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‘Supernatural’ Review/Recap: “Paint It Black”

Emily Dunbar ’17 / Emertainment Monthly Staff Writer

Jared Padalecki and Jensen Ackles in the Supernatural episode "Paint it Black". Photo Credit: The CW/Liane Hentscher
Jared Padalecki and Jensen Ackles in the Supernatural episode “Paint it Black”. Photo Credit: The CW/Liane Hentscher.

In this week’s episode of Supernatural, we saw defeats among small victories.

To start with the not-so-hot aspects, a lot of the dialogue in the episode was as bland as Dean’s short-lived diet a few episodes back. As Sam and Dean (Jared Padalecki and Jensen Ackles) exit the church, Dean jokes that he thought the nun they spoke to had the hots for him. Sam responds, “Dean, she’s married to Jesus.” In an episode like this—a “filler” episode, to put it least delicately—it would be unfair to blame Supernatural for implementing on-the-nose dialogue such as this. Fans of the show know better than anyone that the in-between, monster-of-the-week episodes have to work double-time in order to create and see a story through to completion; it’s a tough job!

The discouraging thing, though, is that some of Supernatural’s most memorable episodes are those in which the overarching plot was, for all intents and purposes, forgotten. Episodes like season three’s “Mystery Spot” or season four’s “Yellow Fever” are just two examples that come to mind immediately which exhibit the writers’ incredible ability to create, sustain, and entertain within a completely new world under a time constraint. Knowing that Supernatural writers often excel with the one-off episodes, coming up with hilarious one-liners that fans repeat for years to come, it was disappointing to see our favorite hunters spewing out obvious jokes.

Rachel Keller and Jensen Ackles in the Supernatural episode "Paint it Black". Photo Credit: The CW/Liane Hentscher.
Rachel Keller and Jensen Ackles in the Supernatural episode “Paint it Black”. Photo Credit: The CW/Liane Hentscher.

In that vein, Dean’s legitimate confession to the priest was also a bit too precise. In the past few episodes, we’ve seen the elder Winchester stare into the distance as if he’s thinking deeply about… something. Surprise! It’s the Mark! And Dean is thinking about how he doesn’t want to die! This isn’t news to us. Diligent Supernatural fans know the progression of a Winchester’s death march:

 

  1. He ignores/denies the potential for death for as long as humanly possible.

 

  1. Once it’s clear death can’t be avoided, he presents to the world a (false) acceptance of said death sentence.

 

  1. The faux-acceptance goes a step further, and he then attempts to convince himself by running blindly and headfirst toward the nearest possible danger. (This danger may or may not be one that brings about the specific death in question.)

 

  1. In a flash of mental clarity, he realizes he doesn’t want to die, and he and his brother stop at nothing to pull the endangered sibling out of the fire.

 

To hear that Dean doesn’t want to die is only the completion of the usual run-and-go. He’s done with steps one through three, and now we’re just waiting to see how the brothers will see out step four.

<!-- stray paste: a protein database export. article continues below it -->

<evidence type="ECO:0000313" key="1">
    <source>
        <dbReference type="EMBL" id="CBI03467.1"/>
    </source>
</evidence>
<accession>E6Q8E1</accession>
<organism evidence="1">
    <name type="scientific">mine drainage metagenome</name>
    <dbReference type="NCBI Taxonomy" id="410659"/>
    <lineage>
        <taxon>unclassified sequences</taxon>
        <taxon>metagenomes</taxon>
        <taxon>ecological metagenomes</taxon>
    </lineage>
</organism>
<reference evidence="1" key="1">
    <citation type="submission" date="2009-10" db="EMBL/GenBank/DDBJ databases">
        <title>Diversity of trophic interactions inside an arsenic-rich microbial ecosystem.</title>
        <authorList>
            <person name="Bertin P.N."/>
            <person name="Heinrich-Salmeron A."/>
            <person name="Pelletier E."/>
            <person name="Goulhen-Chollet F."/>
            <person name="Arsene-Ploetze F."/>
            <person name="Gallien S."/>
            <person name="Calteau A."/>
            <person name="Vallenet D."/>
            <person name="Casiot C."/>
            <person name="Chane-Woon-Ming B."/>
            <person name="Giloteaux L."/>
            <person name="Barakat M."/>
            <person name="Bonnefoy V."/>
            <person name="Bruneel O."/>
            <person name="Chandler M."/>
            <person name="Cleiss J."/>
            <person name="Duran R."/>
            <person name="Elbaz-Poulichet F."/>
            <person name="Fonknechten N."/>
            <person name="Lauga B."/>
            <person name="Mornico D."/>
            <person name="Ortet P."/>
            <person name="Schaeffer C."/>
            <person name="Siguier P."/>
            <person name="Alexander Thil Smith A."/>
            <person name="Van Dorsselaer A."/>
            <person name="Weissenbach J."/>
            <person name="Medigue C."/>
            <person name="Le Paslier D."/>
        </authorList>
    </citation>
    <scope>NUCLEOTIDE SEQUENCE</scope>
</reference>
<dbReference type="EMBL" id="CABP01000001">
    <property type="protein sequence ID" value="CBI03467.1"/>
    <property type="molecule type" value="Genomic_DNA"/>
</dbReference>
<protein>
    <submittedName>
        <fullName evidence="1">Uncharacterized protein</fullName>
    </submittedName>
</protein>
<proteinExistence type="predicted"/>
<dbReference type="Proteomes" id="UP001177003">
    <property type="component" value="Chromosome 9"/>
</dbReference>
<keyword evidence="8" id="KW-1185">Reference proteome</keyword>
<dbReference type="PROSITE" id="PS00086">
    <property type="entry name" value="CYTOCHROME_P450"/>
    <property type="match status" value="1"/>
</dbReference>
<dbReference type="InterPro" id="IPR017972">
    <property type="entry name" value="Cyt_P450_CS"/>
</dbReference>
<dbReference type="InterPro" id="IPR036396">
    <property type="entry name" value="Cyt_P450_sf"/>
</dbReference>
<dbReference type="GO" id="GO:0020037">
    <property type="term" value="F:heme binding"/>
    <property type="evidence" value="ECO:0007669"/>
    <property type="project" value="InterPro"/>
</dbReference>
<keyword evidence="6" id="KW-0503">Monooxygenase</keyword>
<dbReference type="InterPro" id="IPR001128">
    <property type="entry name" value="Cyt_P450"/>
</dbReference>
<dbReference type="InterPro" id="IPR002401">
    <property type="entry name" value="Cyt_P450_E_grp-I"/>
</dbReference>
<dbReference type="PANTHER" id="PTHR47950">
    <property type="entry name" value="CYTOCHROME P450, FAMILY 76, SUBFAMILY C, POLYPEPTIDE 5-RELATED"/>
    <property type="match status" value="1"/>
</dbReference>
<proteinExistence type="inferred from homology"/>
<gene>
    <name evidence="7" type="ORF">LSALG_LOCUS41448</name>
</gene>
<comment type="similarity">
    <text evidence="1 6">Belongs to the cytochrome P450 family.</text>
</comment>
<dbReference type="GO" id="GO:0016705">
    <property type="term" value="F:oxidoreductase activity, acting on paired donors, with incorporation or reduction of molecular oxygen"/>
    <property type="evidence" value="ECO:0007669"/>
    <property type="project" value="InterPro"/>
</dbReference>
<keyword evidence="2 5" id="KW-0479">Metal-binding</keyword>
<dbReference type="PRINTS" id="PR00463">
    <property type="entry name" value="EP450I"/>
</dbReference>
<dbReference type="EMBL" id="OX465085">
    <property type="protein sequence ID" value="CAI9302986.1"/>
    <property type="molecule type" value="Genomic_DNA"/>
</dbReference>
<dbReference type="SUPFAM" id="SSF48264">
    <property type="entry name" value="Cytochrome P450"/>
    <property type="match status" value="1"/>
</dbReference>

All this, of course, isn’t to say that “Paint It Black” fell completely flat. This monster-of-the-week episode took a couple storytelling risks that really paid off. First off, the flashbacks between present day and the 16th century Italian bedroom where our ghost story truly began introduced a new and attention-grabbing way to create a narrative that the show hasn’t really done before. We were along for the ride—we didn’t know Isabella (Catherine Michaud) was the ghost, nor did we know she was from such a long time ago. Rather than presenting us with the Winchesters arbitrarily picking up tidbits and piecing the story together for us, we got to actually experience the story via Isabella’s recounting to her friend and her journal entries. This really changed the pace of the episode and brought an element of suspense that the story needed to make it different from the Winchesters’ other race-against-the-clock ghost experiences.

Jensen Ackles and Jared Padalecki in the Supernatural episode "Paint it Black". Photo Credit: The CW/Liane Hentscher.
Jensen Ackles and Jared Padalecki in the Supernatural episode “Paint it Black”. Photo Credit: The CW/Liane Hentscher.

Second, it was clarifying and unsettling to see Crowley’s (Mark Sheppard) and Rowena’s (Ruth Connell) interactions, this week. The ambiguous balance between love and disdain, respect and humiliation, seems to have reached an impasse in the sense that the mother and son duo are at least able to work together, to some end. This is going to make for great TV… let’s just hope we see it soon so we can stop saying how great it’s going to be.

This season of Supernatural has a lot going on, and therefore a lot of potential. We’re halfway through, and it’s coming down to the wire… which means (excitingly) the next few episodes are going to give us big drama and bigger twists. Make sure to tune into the CW next Wednesday at 9 pm for “Inside Man.” We’ll see the return of our favorite angel of the Lord, Castiel (Misha Collins), our least favorite prophet of God, Metatron (Curtis Armstrong), and the best father figure this side of the Mississippi—Bobby Singer (Jim Beaver)! It’s definitely not an episode to miss, folks!

Overall episode grade: C+

 

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